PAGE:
Of Methusaleh and the New Year


“WHAT a lucky dog Methusaleh was! Nothing to know, and nine hundred years to learn it in!” Just now most of us would readily echo this exclamation of Lowell’s. Whatever prosperity the past year may have brought us, it leaves us with an acute sense of how much more we might have done if we had not been so hurried and driven. If there were really to be found the shop which the author of Greyson’s Letters dreamed had been opened in Fleet Street for the sale of spare time, — “ Some excellent lots of time, consisting of a week and some days each, to be immediately disposed of on the most advantageous terms,” — it would not lack customers at this period. For Londoners themselves no bargain sale at the West End department stores would compete with it in attraction, and it would do a roaring business through the mails with all parts of the world.

There is one detail of Greyson’s whimsey that suggests a practical conclusion. His imaginary shop traffics, not only in the sale of time, but in its exchange. You happen to be unusually busy at the moment, but you will have a free day a fortnight hence; another man has an excess of leisure just now, but will need to work at high pressure then. The broker’s commission of five minutes per cent is a small price to pay for the mutual benefit of a transfer. But if our trouble springs from an inconvenient distribution of time rather than from any deficiency in its sum total, why cannot we escape the difficulty ourselves, without calling in the aid of either brokerage or barter? A better considered arrangement of our plans would put an end to half the complaints that we have “ no time ” to respond to this or that urgent call. It is proverbially the busiest men to whom we turn with best hope of success when we are in need of some service that will require the expenditure of an hour or two. The explanation of this paradox is that the busiest men are as a rule the most accomplished experts in the management of time.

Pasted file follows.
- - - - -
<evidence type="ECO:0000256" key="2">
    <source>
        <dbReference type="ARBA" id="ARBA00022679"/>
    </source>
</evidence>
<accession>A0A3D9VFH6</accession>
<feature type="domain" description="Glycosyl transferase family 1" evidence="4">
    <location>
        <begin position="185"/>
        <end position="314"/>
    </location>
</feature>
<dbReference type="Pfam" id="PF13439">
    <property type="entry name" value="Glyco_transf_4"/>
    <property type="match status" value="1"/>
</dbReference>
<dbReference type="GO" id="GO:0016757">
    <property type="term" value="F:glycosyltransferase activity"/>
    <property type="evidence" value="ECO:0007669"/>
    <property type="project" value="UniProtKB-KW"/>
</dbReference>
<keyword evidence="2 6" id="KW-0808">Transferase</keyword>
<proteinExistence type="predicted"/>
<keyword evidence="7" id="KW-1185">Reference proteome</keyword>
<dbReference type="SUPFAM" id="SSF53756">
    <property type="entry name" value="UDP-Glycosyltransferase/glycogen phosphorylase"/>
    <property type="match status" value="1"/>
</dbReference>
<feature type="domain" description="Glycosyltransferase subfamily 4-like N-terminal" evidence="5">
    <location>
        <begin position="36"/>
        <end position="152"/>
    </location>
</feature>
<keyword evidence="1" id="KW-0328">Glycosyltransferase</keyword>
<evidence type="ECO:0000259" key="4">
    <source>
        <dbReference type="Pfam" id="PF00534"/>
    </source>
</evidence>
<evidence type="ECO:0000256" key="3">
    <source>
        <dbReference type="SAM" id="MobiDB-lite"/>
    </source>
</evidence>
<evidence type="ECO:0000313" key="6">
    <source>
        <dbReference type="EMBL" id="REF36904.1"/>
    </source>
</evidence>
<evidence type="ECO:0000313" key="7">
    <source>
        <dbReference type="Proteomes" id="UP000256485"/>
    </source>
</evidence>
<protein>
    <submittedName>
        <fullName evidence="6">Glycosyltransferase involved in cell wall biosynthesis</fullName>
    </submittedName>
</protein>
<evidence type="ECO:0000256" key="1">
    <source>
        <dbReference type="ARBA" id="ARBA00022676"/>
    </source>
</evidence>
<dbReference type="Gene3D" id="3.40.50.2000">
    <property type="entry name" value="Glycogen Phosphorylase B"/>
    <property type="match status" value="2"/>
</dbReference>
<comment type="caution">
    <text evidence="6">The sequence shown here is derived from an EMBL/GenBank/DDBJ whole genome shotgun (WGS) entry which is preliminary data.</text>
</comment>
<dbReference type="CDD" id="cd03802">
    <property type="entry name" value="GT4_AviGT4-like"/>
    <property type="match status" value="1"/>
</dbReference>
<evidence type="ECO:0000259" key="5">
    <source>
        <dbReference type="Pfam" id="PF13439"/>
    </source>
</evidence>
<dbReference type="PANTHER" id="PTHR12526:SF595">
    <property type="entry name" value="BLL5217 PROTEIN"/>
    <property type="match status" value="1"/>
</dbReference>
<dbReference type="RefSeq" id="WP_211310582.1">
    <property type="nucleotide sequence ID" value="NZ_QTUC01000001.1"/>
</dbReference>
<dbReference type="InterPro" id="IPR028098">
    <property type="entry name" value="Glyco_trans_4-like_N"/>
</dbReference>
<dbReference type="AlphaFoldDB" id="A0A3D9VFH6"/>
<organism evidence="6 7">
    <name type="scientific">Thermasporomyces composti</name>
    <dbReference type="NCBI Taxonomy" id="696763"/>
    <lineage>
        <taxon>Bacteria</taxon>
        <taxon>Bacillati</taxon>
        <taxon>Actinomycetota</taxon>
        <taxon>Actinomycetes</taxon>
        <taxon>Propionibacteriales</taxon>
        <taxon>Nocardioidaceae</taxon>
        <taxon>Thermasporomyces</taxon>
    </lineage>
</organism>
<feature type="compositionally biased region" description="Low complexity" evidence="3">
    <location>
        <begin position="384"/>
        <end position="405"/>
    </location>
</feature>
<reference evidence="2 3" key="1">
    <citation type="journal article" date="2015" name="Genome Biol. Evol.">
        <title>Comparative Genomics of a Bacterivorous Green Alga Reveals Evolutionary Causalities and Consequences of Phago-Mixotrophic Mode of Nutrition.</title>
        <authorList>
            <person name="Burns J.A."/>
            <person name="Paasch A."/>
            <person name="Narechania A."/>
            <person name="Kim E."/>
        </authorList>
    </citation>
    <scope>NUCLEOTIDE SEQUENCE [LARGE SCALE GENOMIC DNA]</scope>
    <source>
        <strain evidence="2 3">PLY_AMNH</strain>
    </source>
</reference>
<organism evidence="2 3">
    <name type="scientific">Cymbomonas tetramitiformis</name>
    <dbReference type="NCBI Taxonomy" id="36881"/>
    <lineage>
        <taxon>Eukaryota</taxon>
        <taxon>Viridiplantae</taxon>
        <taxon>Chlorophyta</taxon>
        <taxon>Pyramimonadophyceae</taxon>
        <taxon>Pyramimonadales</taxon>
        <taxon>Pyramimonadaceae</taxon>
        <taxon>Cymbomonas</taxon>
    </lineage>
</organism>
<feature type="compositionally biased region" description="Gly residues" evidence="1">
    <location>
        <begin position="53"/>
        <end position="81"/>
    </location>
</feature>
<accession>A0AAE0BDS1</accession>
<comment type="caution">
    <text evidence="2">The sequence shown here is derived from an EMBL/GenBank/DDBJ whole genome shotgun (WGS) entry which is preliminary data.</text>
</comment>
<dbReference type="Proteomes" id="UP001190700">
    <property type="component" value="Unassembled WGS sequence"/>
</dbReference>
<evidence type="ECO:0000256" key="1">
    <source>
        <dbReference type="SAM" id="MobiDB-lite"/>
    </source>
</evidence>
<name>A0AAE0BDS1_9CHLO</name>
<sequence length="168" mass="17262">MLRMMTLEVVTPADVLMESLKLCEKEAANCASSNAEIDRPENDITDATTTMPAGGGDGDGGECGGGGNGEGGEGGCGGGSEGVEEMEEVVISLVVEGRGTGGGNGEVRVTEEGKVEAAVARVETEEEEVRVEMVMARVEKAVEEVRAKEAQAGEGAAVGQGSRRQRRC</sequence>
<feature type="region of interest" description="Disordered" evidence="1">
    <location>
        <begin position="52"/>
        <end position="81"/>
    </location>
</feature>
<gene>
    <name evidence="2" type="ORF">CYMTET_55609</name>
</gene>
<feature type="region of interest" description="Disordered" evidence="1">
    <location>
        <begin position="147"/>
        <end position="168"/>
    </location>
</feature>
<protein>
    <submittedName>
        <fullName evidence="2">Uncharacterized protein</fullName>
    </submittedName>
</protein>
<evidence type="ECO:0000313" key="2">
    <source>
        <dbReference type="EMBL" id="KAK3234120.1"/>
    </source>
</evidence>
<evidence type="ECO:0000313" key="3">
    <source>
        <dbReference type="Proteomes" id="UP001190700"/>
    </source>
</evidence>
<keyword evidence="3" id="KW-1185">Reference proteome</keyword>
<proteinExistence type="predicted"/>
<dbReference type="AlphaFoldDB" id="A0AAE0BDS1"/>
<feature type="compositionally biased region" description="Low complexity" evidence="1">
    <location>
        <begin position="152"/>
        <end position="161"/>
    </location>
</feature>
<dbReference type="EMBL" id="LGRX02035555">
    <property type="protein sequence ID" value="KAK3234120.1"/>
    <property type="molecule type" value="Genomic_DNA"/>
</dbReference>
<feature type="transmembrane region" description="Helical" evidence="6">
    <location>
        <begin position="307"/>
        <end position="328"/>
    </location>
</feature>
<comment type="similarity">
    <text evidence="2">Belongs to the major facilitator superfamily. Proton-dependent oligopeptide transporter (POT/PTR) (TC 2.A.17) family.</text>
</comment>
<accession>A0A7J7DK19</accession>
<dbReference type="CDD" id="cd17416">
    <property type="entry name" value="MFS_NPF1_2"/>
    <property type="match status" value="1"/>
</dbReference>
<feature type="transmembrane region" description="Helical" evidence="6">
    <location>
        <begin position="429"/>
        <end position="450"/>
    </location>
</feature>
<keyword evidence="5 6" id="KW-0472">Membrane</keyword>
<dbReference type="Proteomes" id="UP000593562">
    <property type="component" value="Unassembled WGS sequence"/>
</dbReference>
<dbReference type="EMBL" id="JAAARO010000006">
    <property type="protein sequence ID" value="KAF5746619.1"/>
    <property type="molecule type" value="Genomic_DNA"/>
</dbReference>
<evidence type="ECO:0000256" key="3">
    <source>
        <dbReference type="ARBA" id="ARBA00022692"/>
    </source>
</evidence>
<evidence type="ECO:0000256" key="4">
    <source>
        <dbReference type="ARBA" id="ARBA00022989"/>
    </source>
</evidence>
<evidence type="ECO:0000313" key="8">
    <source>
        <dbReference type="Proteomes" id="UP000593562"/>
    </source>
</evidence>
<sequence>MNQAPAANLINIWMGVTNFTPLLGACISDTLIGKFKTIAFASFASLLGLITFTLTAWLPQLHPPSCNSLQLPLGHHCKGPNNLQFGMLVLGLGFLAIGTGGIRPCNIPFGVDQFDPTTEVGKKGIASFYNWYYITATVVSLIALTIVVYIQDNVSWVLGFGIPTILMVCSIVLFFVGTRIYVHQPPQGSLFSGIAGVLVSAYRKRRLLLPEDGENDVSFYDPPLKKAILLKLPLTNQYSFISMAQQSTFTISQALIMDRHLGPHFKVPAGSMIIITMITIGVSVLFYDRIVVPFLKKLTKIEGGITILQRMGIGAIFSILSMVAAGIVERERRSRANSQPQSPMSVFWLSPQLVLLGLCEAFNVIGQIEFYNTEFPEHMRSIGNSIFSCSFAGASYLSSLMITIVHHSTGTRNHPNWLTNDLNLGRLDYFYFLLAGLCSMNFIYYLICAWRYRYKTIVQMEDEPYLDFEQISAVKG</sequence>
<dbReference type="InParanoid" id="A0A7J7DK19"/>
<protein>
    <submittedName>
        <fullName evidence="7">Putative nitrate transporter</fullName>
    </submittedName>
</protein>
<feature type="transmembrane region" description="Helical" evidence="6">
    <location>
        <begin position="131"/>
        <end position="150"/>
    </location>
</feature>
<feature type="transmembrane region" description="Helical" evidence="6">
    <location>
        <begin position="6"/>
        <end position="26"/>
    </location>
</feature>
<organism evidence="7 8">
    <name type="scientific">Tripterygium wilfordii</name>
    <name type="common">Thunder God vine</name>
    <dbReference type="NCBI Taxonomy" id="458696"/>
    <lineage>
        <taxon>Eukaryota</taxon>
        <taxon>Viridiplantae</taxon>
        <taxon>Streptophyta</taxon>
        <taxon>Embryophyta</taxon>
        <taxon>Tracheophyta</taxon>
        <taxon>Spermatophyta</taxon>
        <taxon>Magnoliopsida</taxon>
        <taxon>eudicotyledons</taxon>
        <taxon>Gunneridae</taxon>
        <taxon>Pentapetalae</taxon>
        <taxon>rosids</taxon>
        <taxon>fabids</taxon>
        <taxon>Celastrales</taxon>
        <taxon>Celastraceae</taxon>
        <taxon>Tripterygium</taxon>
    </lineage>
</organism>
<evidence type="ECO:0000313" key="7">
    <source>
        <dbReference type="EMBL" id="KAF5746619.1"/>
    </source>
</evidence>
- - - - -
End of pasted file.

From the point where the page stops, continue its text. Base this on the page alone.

For it is in management — in “ economy,” in the old-fashioned sense of the word — that the problem centres. It is a question, in the main, of proportion and order. In some cases the maximum result is attained by following an exact daily programme, and this method has, at any rate, the advantage of eliminating friction. Neither thought nor time is wasted in considering what is the next thing to do. The life of Immanuel Kant was mapped out thus precisely. When he started from his house to walk eight times up and down the linden avenue, his neighbors knew that it was half-past three to the tick. Not every occupation permits such nicety of habit, and some temperaments would feel that so great a limitation of personal freedom, even though the chain were of one’s own forging, would be flatly intolerable. There must be a practicable mean somewhere between this Medo-Persian rigidity of rule and the following of the caprice of the moment. Experience will soon show us that there are certain tasks that are most effectively, and therefore most economically, performed on certain days of the week and at certain hours of the day. The writer or artist finds out after a few experiments that at certain periods his physical and mental conditions are more favorable to study and at others to production, and, if he has a fair amount of common sense, he will learn to avoid wasting upon the accumulation of his material the more precious hours during which alone the most intense intellectual activity is possible. And whether the work that occupies us is mechanical or creative, we might often husband our resources more profitably if we would make up our minds beforehand how much time we could afford to devote to particular sections of it. It was once said of Lord Leighton, to account for the attention he was able to pay to so many public duties without any slackness in the exercise of his profession, that he knew exactly how long it would take to do a certain thing, and apportioned his time accordingly.